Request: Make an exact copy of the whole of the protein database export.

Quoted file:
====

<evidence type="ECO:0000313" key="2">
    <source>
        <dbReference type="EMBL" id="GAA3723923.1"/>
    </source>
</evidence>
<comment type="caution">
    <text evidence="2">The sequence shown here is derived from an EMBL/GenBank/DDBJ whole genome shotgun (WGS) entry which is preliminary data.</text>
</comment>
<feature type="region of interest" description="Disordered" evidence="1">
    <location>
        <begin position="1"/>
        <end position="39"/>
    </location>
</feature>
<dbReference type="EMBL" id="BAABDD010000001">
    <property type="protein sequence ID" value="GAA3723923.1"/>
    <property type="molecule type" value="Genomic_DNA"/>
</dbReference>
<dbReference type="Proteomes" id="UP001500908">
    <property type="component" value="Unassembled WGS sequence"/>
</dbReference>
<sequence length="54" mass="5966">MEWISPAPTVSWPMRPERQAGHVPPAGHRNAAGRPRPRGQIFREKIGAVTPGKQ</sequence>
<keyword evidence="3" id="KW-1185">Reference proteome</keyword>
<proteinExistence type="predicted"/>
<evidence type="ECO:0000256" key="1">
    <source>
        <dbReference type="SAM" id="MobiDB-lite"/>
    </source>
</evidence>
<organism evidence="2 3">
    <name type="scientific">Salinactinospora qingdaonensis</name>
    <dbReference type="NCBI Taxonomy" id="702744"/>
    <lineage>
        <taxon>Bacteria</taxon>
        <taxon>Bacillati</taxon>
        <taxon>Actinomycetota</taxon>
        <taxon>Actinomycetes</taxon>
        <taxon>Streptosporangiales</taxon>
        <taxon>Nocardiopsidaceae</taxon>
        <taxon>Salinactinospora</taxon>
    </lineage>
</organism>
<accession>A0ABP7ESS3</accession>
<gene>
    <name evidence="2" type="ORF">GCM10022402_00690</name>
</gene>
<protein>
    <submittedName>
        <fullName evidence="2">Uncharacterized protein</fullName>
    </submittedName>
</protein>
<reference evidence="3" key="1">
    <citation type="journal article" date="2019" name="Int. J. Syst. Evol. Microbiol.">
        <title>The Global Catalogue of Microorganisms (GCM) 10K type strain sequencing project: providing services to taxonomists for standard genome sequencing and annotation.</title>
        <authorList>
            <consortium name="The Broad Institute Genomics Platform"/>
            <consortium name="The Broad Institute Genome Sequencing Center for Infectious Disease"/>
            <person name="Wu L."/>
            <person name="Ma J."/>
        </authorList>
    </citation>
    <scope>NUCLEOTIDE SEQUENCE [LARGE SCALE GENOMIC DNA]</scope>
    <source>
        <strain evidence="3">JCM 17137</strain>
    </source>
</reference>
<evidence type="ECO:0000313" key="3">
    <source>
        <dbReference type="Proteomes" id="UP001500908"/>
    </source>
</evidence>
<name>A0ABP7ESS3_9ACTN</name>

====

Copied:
<evidence type="ECO:0000313" key="2">
    <source>
        <dbReference type="EMBL" id="GAA3723923.1"/>
    </source>
</evidence>
<comment type="caution">
    <text evidence="2">The sequence shown here is derived from an EMBL/GenBank/DDBJ whole genome shotgun (WGS) entry which is preliminary data.</text>
</comment>
<feature type="region of interest" description="Disordered" evidence="1">
    <location>
        <begin position="1"/>
        <end position="39"/>
    </location>
</feature>
<dbReference type="EMBL" id="BAABDD010000001">
    <property type="protein sequence ID" value="GAA3723923.1"/>
    <property type="molecule type" value="Genomic_DNA"/>
</dbReference>
<dbReference type="Proteomes" id="UP001500908">
    <property type="component" value="Unassembled WGS sequence"/>
</dbReference>
<sequence length="54" mass="5966">MEWISPAPTVSWPMRPERQAGHVPPAGHRNAAGRPRPRGQIFREKIGAVTPGKQ</sequence>
<keyword evidence="3" id="KW-1185">Reference proteome</keyword>
<proteinExistence type="predicted"/>
<evidence type="ECO:0000256" key="1">
    <source>
        <dbReference type="SAM" id="MobiDB-lite"/>
    </source>
</evidence>
<organism evidence="2 3">
    <name type="scientific">Salinactinospora qingdaonensis</name>
    <dbReference type="NCBI Taxonomy" id="702744"/>
    <lineage>
        <taxon>Bacteria</taxon>
        <taxon>Bacillati</taxon>
        <taxon>Actinomycetota</taxon>
        <taxon>Actinomycetes</taxon>
        <taxon>Streptosporangiales</taxon>
        <taxon>Nocardiopsidaceae</taxon>
        <taxon>Salinactinospora</taxon>
    </lineage>
</organism>
<accession>A0ABP7ESS3</accession>
<gene>
    <name evidence="2" type="ORF">GCM10022402_00690</name>
</gene>
<protein>
    <submittedName>
        <fullName evidence="2">Uncharacterized protein</fullName>
    </submittedName>
</protein>
<reference evidence="3" key="1">
    <citation type="journal article" date="2019" name="Int. J. Syst. Evol. Microbiol.">
        <title>The Global Catalogue of Microorganisms (GCM) 10K type strain sequencing project: providing services to taxonomists for standard genome sequencing and annotation.</title>
        <authorList>
            <consortium name="The Broad Institute Genomics Platform"/>
            <consortium name="The Broad Institute Genome Sequencing Center for Infectious Disease"/>
            <person name="Wu L."/>
            <person name="Ma J."/>
        </authorList>
    </citation>
    <scope>NUCLEOTIDE SEQUENCE [LARGE SCALE GENOMIC DNA]</scope>
    <source>
        <strain evidence="3">JCM 17137</strain>
    </source>
</reference>
<evidence type="ECO:0000313" key="3">
    <source>
        <dbReference type="Proteomes" id="UP001500908"/>
    </source>
</evidence>
<name>A0ABP7ESS3_9ACTN</name>